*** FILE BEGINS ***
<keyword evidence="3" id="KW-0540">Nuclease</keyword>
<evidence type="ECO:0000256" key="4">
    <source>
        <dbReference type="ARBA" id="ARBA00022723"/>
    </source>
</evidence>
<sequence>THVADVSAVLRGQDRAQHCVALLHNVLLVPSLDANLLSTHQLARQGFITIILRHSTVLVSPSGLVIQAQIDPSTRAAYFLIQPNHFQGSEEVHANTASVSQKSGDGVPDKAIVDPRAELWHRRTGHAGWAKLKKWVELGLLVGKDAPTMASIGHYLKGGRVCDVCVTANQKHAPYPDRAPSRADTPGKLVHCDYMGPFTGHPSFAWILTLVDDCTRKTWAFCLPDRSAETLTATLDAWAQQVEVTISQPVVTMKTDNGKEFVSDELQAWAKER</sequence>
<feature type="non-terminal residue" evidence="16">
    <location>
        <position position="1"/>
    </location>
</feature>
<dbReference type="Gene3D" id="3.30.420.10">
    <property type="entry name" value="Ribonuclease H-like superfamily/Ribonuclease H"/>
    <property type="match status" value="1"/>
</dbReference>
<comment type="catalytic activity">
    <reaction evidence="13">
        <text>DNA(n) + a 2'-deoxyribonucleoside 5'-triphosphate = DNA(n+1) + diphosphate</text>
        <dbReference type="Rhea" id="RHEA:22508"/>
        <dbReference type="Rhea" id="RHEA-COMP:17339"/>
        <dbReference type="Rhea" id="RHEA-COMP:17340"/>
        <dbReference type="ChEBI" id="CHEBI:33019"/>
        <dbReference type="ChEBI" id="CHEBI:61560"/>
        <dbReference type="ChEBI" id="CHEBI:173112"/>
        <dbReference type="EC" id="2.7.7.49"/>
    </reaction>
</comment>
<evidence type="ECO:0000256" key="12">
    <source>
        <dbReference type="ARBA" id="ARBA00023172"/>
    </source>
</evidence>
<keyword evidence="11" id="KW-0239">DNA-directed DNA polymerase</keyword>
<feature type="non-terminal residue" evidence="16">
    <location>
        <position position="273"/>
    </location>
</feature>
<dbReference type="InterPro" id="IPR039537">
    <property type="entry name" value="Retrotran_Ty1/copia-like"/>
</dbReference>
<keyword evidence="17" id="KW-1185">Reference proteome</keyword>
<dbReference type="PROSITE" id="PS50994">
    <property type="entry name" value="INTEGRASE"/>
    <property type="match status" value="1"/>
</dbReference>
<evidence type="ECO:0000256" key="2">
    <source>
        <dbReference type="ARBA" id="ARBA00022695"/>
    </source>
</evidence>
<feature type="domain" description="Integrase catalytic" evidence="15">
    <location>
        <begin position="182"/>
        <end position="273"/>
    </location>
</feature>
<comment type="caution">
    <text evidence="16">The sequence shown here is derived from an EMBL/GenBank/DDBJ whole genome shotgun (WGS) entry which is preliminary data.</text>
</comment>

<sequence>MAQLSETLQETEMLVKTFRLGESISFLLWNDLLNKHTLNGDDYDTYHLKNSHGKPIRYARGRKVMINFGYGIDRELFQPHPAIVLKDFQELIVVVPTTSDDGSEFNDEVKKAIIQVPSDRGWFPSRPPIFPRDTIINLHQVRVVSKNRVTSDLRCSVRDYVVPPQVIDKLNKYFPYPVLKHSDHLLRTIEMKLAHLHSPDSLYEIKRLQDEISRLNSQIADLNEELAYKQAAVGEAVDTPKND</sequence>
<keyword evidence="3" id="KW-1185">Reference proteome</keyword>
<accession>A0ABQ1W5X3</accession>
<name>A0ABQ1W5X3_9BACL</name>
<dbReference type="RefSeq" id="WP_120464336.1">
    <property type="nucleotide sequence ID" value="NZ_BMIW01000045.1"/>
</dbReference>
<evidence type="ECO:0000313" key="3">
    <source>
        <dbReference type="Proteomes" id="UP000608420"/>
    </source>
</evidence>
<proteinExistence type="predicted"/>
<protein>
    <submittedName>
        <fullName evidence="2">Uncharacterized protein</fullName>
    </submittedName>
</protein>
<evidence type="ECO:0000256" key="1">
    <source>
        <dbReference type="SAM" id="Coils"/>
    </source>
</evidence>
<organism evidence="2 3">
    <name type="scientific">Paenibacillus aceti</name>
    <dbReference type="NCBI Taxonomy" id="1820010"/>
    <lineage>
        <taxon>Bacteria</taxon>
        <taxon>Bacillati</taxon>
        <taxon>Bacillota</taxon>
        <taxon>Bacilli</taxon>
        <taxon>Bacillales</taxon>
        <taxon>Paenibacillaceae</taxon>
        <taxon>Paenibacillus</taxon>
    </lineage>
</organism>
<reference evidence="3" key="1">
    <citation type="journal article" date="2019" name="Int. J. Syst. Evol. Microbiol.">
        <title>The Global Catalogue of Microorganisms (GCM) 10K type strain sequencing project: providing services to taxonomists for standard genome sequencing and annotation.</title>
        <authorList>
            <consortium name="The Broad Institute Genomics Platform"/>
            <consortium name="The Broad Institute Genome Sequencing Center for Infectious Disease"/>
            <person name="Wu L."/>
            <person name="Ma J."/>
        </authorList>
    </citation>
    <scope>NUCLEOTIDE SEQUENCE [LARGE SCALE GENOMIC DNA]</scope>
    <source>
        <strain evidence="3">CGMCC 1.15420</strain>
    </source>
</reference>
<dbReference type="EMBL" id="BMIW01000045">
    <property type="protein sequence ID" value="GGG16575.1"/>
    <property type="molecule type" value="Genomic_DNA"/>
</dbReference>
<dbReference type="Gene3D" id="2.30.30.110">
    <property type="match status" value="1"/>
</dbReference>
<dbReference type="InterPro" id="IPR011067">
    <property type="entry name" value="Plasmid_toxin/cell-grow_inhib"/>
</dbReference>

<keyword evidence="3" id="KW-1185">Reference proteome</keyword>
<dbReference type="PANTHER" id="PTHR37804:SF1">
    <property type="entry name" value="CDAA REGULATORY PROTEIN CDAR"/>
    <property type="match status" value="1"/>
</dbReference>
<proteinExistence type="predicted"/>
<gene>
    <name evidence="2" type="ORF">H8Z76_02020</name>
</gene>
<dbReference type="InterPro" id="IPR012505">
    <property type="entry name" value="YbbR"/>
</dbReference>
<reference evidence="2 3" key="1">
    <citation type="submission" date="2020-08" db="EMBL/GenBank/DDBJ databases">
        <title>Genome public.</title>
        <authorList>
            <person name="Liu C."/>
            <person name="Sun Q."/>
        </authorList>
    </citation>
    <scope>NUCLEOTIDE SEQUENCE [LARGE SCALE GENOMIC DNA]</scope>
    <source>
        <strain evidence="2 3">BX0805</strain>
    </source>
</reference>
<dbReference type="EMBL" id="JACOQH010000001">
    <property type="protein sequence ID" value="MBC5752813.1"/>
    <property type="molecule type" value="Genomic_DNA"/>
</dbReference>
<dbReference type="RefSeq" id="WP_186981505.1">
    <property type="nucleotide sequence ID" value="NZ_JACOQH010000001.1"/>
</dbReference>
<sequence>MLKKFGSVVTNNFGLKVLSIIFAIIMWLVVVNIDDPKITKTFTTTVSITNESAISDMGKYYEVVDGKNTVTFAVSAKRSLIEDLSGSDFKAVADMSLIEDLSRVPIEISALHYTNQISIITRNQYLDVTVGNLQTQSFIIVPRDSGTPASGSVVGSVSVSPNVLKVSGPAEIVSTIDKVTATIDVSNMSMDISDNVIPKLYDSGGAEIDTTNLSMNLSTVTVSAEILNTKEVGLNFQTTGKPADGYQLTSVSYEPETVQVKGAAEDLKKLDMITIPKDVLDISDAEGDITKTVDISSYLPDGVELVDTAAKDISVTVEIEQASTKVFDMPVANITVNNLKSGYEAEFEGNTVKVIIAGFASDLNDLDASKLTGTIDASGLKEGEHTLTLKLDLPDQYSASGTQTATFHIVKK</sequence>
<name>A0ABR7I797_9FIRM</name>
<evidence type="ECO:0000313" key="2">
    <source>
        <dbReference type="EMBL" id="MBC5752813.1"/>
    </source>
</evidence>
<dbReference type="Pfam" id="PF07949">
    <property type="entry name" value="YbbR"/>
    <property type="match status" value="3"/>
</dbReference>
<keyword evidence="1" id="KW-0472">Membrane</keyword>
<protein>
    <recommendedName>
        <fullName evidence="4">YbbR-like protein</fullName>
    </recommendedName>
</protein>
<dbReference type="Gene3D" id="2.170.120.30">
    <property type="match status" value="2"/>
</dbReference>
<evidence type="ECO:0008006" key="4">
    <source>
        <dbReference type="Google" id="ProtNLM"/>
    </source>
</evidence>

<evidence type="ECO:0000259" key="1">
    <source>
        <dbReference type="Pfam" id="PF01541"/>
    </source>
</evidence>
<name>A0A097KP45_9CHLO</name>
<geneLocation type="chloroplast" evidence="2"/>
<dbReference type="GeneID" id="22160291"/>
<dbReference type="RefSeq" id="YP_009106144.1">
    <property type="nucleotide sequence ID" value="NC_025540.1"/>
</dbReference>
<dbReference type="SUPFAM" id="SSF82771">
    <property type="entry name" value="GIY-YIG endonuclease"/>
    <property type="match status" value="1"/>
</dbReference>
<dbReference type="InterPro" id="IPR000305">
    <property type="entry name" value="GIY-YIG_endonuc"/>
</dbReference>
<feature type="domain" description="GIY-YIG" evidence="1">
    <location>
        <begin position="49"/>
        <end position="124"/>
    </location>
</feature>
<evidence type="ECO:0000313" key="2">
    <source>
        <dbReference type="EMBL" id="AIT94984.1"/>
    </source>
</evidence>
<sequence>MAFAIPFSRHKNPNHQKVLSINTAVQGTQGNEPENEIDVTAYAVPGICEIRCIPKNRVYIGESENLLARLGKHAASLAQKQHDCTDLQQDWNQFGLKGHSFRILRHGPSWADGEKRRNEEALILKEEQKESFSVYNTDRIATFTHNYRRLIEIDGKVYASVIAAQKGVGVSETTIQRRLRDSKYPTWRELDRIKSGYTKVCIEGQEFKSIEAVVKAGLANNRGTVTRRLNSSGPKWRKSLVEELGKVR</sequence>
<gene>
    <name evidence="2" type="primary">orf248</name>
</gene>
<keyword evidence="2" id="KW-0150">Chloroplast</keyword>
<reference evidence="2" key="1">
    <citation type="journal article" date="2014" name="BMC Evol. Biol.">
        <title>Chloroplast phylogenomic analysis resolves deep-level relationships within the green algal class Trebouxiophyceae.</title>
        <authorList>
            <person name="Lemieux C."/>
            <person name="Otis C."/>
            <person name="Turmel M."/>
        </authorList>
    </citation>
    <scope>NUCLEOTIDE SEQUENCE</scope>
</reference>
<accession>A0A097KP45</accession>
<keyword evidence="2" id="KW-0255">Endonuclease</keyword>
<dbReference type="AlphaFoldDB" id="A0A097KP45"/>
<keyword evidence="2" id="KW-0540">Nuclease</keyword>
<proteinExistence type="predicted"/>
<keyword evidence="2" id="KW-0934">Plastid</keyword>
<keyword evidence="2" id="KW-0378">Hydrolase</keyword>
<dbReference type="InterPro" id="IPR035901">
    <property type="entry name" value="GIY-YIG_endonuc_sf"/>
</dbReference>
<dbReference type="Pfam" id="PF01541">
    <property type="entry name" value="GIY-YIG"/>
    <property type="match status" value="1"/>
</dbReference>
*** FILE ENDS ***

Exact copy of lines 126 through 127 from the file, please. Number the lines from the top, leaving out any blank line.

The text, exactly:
    <property type="match status" value="1"/>
</dbReference>